The Uphill Family

We’ve just added a newspaper report about the funeral of Harry Uphill who died in January 1940 aged 46 at the Royal Sussex County Hospital in Brighton. Harry was born at Encombe in 1893 to gardener James Uphill (1855-1923) and Fanny Uphill neé Brown (1861-1918). The family moved to Wimborne by 1901 and, in 1911, Harry was working there as an assistant outfitter, a profession he continued at Uckfield in Sussex after serving his country in World War 1.

We’ve also added the probate record for Harry’s grandfather James Uphill (1821-1887) who died at Encombe.

2009: Airline tycoon snaps up Encombe estate

An airline tycoon is believed to have snapped up a vast country estate.

The Encombe Estate in the Purbeck countryside was put on the market in September last year for £25 million by American merchant banker Charles McVeigh, who paid £11m for it in 2002 and spent millions restoring it.

Now it is reported that James Gaggero, a 49-year-old former officer in the Irish Guards, has paid £20m to become only the sixth owner of the plush pile in its 1,100-year history.

james gaggero

James Gaggero

The Gaggeros built their fortune operating an airline and ferries to the Moroccan port of Tangier. The airline, Gibraltar Airways, eventually moved to Britain as GB Airways and was bought for £103m by easyJet two years ago. Gaggero’s Bland Group of companies now encompasses travel and hotel firms. Mr Gaggero is the second airline boss linked to the estate, with Sir Richard Branson thought to have toured it earlier this year.

The 2,000-acre estate includes 60 acres of formal gardens, a swimming pool, three lakes and a Grecian-style temple. The house itself has 13 bedrooms, a galleried hall, dining room with a double-height ceiling and Victorian library with marble fireplaces.

Mark McAndrew, head of country homes at Strutt and Parker, the estate agent which had been instructed to sell the property, said: “It is exceptional – one of the biggest estates that have come to the market in the past few years.”

Encombe is considered one of the best pheasant shooting estates in the country. It has carp in ornamental lakes and also offers fly fishing for sea bass off its rocky coast. Another agent who is familiar with the property confirmed that Gaggero was the buyer, adding: “I imagine he is buying it for the shoot.”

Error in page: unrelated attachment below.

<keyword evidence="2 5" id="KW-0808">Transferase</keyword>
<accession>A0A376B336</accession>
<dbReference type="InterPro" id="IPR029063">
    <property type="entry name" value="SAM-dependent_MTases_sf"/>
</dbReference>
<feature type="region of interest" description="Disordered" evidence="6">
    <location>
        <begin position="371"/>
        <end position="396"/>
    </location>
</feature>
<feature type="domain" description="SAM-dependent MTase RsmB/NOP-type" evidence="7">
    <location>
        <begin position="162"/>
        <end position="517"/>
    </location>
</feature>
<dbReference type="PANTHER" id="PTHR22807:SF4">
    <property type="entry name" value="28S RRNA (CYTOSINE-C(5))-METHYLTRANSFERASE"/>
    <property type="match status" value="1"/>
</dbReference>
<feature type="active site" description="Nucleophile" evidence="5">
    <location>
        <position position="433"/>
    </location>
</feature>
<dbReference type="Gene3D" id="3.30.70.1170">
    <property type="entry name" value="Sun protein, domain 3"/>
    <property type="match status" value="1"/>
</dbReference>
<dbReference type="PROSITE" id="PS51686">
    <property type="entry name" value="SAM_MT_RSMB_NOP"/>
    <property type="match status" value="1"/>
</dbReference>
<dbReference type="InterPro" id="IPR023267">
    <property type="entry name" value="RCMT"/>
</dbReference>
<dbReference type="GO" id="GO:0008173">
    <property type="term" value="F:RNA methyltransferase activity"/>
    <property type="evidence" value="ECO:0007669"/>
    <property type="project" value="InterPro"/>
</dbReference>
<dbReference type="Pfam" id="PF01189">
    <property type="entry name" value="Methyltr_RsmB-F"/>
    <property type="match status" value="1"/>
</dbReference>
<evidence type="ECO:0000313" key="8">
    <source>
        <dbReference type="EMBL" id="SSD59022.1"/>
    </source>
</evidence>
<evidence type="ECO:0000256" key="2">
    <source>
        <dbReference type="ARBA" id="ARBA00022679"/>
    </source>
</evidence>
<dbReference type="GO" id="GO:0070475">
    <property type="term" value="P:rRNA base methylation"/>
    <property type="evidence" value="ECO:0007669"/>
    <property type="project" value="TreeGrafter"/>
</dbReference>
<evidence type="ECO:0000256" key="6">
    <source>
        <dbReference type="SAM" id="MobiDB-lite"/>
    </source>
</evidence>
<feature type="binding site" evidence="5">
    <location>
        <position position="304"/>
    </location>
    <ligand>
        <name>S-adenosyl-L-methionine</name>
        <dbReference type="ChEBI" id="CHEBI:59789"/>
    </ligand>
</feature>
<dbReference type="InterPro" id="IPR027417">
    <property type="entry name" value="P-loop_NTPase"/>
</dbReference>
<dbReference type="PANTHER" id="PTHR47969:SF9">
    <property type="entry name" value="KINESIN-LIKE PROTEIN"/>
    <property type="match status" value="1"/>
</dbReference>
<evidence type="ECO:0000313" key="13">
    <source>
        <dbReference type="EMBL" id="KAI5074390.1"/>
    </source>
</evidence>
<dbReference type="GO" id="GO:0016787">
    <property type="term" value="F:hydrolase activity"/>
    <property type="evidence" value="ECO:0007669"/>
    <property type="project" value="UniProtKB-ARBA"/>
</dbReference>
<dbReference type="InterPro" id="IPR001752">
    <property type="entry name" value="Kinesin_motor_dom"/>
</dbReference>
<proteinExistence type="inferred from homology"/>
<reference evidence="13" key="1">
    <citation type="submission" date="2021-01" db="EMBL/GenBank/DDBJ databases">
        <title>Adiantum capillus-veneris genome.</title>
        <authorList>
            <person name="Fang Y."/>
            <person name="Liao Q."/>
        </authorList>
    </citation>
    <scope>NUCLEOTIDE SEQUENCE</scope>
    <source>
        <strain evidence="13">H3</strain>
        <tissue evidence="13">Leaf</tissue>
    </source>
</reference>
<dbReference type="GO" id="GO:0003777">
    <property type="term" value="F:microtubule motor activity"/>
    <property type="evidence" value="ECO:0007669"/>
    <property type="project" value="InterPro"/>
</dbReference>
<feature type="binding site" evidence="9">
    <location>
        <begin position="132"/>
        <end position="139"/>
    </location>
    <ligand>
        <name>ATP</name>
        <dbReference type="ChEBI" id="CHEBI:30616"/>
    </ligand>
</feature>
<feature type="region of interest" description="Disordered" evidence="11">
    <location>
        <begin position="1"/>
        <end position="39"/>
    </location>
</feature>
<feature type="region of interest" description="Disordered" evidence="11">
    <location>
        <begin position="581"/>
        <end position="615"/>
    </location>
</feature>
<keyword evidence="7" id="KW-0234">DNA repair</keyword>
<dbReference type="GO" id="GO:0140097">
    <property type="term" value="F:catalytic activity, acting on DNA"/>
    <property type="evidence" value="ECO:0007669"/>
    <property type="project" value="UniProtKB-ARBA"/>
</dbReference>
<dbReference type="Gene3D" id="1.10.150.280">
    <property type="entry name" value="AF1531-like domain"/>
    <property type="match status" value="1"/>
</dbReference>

Pop star Kylie Minogue is also thought to have been interested in the estate.

There was no one available for comment at the Bland Group’s offices.

Bournemouth Daily Echo, 30 June 2009

2008: 2,000 acres of entrancing history

A highly important 2,000-acre historic agricultural and sporting estate on the Purbeck coast is being offered for sale with a guide price of £25 million.

Encombe House is one of the most distinguished country houses in the South West, the original house being substantially remodelled and extended by John Pitt, the well-known Parliamentarian and amateur architect. In 1804 Encombe was purchased by the eminent lawyer, Lord Eldon, Chief Justice of the Common Pleas, who became Lord Chancellor in 1806. Anthony Salvin subsequently made some alterations for the Third Lord Eldon in the early 1870s.

The house has grown in scale over time through several phases of development principally by John Pitt, then MP for Wareham, after he inherited the property in 1735 on the death of his father, George Pitt of Stratfield Saye, later the seat of the Duke of Wellington. The structure of the central block dates from an earlier house that was the ancient seat of the Culliford family. The site previously formed part of a retreat of the Abbess of Shaftesbury for more than 500 years. The interior of Encombe consists of several large rooms including a dining room with an ornate plasterwork ceiling designed by John Pitt in the style of William Kent, large arched French windows and an elaborate fireplace. A door in the dining room leads to the colonnade that links the central part of the house to the east wing. The library, remodelled by Anthony Salvin, overlooks the gardens to the south and west and is regarded as one of his greatest achievements. The hall and the staircase in the centre of the house were remodelled by Anthony Salvin in 1870 and are thought to be part of the earlier Culliford house. Encombe’s former stables were also designed by John Pitt and have a central pavilion surmounted by a clock tower. Part of the stables were converted into a dining hall used for shooting lunch parties.

In his book In Search Of The Perfect House, Marcus Binney comments that the central chimney in the form of a triumphal arch was almost certainly designed by John Pitt. He also notes that, while many 18th century country houses consist of a grand centre flanked by lower wings, Encombe is like five almost identical classical houses joined together.

Both wings at Encombe have self-contained apartments while the east wing is arranged for use as an annexe or additional guest accommodation.

Current owners Mr and Mrs Charles McVeigh acquired Encombe in 2002 and have carried out an extensive award-winning restoration of the house and the formal grounds.